Kalam cosmological arguments have recently been the subject of criticisms, at least inter alia, by physicists---Paul Davies, Stephen Hawking---and philosophers of science---Adolf Grunbaum. In a series of recent articles, William Craig has attempted to show that these criticisms are “superficial, iII-conceived, and based on misunderstanding.” I argue that, while some of the discussion of Davies and Hawking is not philosophically sophisticated, the points raised by Davies, Hawking and Grunbaum do suffice to undermine the dialectical efficacy of kalam cosmological arguments.
In mathematical logic, Craig’s Theorem states that any recursively enumerable theory is recursively axiomatizable. Its epistemological interest concerns its possible use as a method of eliminating “theoretical content” from scientific theories.
A semantical proof of Craig's interpolation theorem for the intuitionistic predicate logic and some intermediate prepositional logics will be given. Our proof is an extension of Henkin's method developed in . It will clarify the relation between the interpolation theorem and Robinson's consistency theorem for these logics and will enable us to give a uniform way of proving the interpolation theorem for them.
This dissertation examines the connection between Craig's theorem and scientific instrumentalism. The main question to be answered is whether the former can be used to support the latter. A negative answer to this question is defended in the dissertation. ;The first two chapters present a detailed expository account of the proof of Craig's theorem and also of the process by which theoretical terms are to be eliminated from scientific theories according to the method developed by Craig. Emphasis (...) is placed on those points which are relevant to later discussions. ;There have been several arguments against using the Craigian method of eliminating theoretical terms and against replacing a scientific theory by its Craigian revised theory . The third chapter is devoted to two of those arguments. The first is meant to show that the distinction between observational and theoretical terms is untenable and hence that the Craigian method cannot be used to eliminate theoretical terms. The second is intended to show that a Craigian revised theory does not always preserve the whole inductive power of its original theory and hence that it cannot replace the original theory. Both arguments are analyzed in detail and rejected. ;The fourth chapter argues that Craig's theorem cannot be used to support scientific instrumentalism: it is argued that a Craigian revised theory may lack the explanatory power of its original theory. In the course of arguing the above point, ten outstanding theories of explanation are considered. It is argued that no matter which account of explanation is adopted, a Craigian revised theory cannot always preserve the whole explanatory power of its original theory. ;In the fifth chapter, the "theoretician's dilemma" of Carl G. Hempel's is examined. It is argued that, in virtue of the explanatory shortcoming of the Craigian method, the theoretician's dilemma cannot be used to support scientific instrumentalism. (shrink)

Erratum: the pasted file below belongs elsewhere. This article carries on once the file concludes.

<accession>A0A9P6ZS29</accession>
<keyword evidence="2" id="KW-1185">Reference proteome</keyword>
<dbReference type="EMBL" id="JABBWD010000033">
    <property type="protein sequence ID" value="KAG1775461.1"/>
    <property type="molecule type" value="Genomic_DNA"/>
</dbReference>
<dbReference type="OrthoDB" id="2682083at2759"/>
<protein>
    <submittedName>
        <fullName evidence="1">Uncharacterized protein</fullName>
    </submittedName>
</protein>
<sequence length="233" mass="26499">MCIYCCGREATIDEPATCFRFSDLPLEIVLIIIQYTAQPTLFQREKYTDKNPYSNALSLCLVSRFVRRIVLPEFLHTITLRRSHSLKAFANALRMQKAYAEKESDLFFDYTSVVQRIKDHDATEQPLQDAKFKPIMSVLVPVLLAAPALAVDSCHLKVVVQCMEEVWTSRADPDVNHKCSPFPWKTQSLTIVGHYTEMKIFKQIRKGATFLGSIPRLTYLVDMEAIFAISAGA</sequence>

William Lane Craig rejects Platonism (the view that uncreated abstract objects (AOs) exist) in favor of nominalism because he believes Platonism fatally compromises God’s aseity. For Craig, concrete particulars (including essences) exist, but properties do not. Yet, we use property-talk, following Carnap’s “linguistic frameworks.” There is, however, a high cost to Craig’s view. I survey his views and then explore the importance of essences. But, next, I show that his nominalism undermines them. Thus, we have just interpretations (...) of reality. Worse, nominalism undermines creation’s determinacy. Last, I suggest AOs are created, but in a more fundamental sense than Craig considers. (shrink)
The Craig Interpolation Theorem is a fundamental property of rst order logic L!!. What happens if we strengthen rst order logic? Second order logic L 2 satises Craig for trivial reasons but on the other hand, L 2 is not very interesting from a fundational point of view.
Hypotheses about the shape of causal reality admit of both theistic and non-theistic interpretations. I argue that, on the simplest hypotheses about the causal shape of reality—infinite regress, contingent initial boundary, necessary initial boundary—there is good reason to suppose that non-theism is always either preferable to, or at least the equal of, theism, at least insofar as we restrict our attention merely to the domain of explanation of existence. Moreover, I suggest that it is perfectly proper for naturalists to be (...) undecided between these simple hypotheses about the causal shape of reality: contrary to the proponents of cosmological arguments, there are no decisive objections to any of these simple hypotheses. (shrink)
Hypotheses about the shape of causal reality admit of both theistic and non-theistic interpretations. I argue that, on the simplest hypotheses about the causal shape of reality—infinite regress, contingent initial boundary, necessary initial boundary—there is good reason to suppose that non-theism is always either preferable to, or at least the equal of, theism, at least insofar as we restrict our attention merely to the domain of explanation of existence. Moreover, I suggest that it is perfectly proper for naturalists to be (...) undecided between these simple hypotheses about the causal shape of reality: contrary to the proponents of cosmological arguments, there are no decisive objections to any of these simple hypotheses. (I argue this case in detail in connection with objections offered by William Lane Craig; however, I believe that the case holds quite generally.). (shrink)